As the Indians’ beat writer following a team that has won 90 games in 7 of the last 15 seasons, advancing 4 times to the ALCS of further in that timeframe, Hoynes has no business inserting his little jab in and as I read him twisting the knife a quarter turn for no apparent reason, I couldn’t help but think that the manner in which Windhorst handled the whole situation and the way that Hoynes took an absurd cheap shot in the one paragraph in which he “editorialized” on this whole LeBron thing illustrates more clearly than I could ever explain why some writers become necessary and others become ancillary. If you want a shining example of the former, simply look at Anthony Castrovince’s post-announcement post that succinctly teaches a lesson and relates it to, you know, the team that he actually covers.

Off the soapbox and moving to the Trading Post, Ken Rosenthal tweeted earlier in the week that there are “multiple teams interested in Indians’ Kerry Wood” though “nothing close” as well as that there is “interest in Westbrook, less on Kearns, little on Peralta”. Obviously, I can’t imagine that the Indians picking up some of those remaining salaries could have a major impact on the attractiveness of a couple of those players (notably Westbrook and Wood) and paying the money remaining on those deals could make the Indians’ veterans that much more attractive in the next couple of weeks.

Going further on that, here’s B-Pro’s John Perrotto on Kerry Wood being an option for contenders for relievers:
Contending teams do not consider him closer-worthy but are intrigued enough to try to acquire him to help in a set-up role if the Indians eat at least part of the approximately $5 million left on his salary for this season. Among the teams believed to be interested are the Reds, Angels, Tigers, Red Sox, and Yankees.

Interestingly, Perrotto also relays that “the Indians are leaning toward hanging on to right-hander Jake Westbrook because they want the veteran to serve as anchor for their young rotation” and that may be well and good, but I’d go back to what I wrote last weekend that “perhaps the Indians are serious about approaching Westbrook about re-signing with the team for 2011 and maybe longer, but him pitching in St. Louis (or wherever) for two months isn’t going to change that possibility too profoundly.”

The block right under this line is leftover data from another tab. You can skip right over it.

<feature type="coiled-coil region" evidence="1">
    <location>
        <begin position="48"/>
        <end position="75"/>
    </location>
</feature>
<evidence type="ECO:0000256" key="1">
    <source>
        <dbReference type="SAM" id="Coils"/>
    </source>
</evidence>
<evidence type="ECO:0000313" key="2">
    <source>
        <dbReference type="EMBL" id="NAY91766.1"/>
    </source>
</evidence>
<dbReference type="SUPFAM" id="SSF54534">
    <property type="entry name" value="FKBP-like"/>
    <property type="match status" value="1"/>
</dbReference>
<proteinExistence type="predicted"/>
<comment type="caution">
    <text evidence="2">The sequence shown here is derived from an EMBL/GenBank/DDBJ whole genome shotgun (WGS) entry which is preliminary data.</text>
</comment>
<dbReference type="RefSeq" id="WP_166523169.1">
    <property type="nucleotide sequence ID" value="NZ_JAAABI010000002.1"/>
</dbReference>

Want to know why?
Because teams are going to be looking for starting pitching...nearly every team close to contention will be looking for an upgrade in their rotation and once most of the bigger pieces (and more dominoes will fall after CP Lee) are no longer available, the Indians shouldn’t hesitate to move Westbrook for the remainder of the 2010 season.

Just as one example, via Craig Calcaterra at HBT (relaying a story from, the Dodgers are looking to add “cheap” pitching, which could play right into the Indians’ hand…again, assuming they are willing to pick up some or all of Westbrook’s remaining money. Going through the other names in the linked piece, I can’t imagine that the D-Backs are willing to assume all of the cash left on Haren’s deal ($29M going forward, plus whatever is owed yet this year) or that the Astros will pick up any and all guaranteed remaining money ($18M plus the remainder of his 2010 salary) on Oswalt’s deal.

Not to continually play this up, but can we PLEASE pay the rest of Westbrooks contract so we can move him to the Dodgers for another Carlos Santana…or maybe even another Josh Bell, whom the Dodgers inexplicably gave up last year for reliever George Sherrill?

Then again, with Brad Penny experiencing a setback in his recovery, the Cardinals could be just as desperate for starting pitching, pending the results of the tests that Penny will undergo. Plus, if the Cardinals are willing to sign Mike MacDougal to a minor-league deal in an attempt to shore up their bullpen, do you think that they might also have an interest in a certain closer who used to reside in their division?

See what I’m getting at here with Westbrook and Wood?
As unattractive as they may look after a particular start or after a particular appearance, they likely represent an upgrade for some contender at some level of their rotation and bullpen and, for the stretch run, that could be a desired commodity around baseball. Granted, Westbrook and Wood are still not even a Type B Free Agents (meaning the any acquiring team would get no draft pick compensation if either leaves as a Free Agent this off-season), but the interest will come around and the Indians should deal both of them, regardless of what they’re saying now.

Of course, the first pitching domino has been felled has CP Lee will make his way to the Rangers in exchange for four prospects with the headliner being 1B Justin Smoak. Almost universally, Smoak has been identified as the “best player to be traded for Cliff Lee”, quite a feat considering that Lee’s now on his 4th team in less than a calendar year. While that certainly may be the case (that Smoak is the best player to change hands in exchange for Lee), the praise and adulation for him is certainly not universal. B-Pro’s Christina Kahrl says that “his track record as a hitting prospect has been something less than excellent, making him more of a deep purple than a true-blue prospect.” He’s 23 years old and is thought of as a Top 10 or 20 prospect in all of MLB, so there must be some fire with Smoak (see what I did there), but he also has a career .473 OPS against LHP in MiLB, so it’s not as if Smoak is the perfect prospect that some have made him out to be in a cursory glance.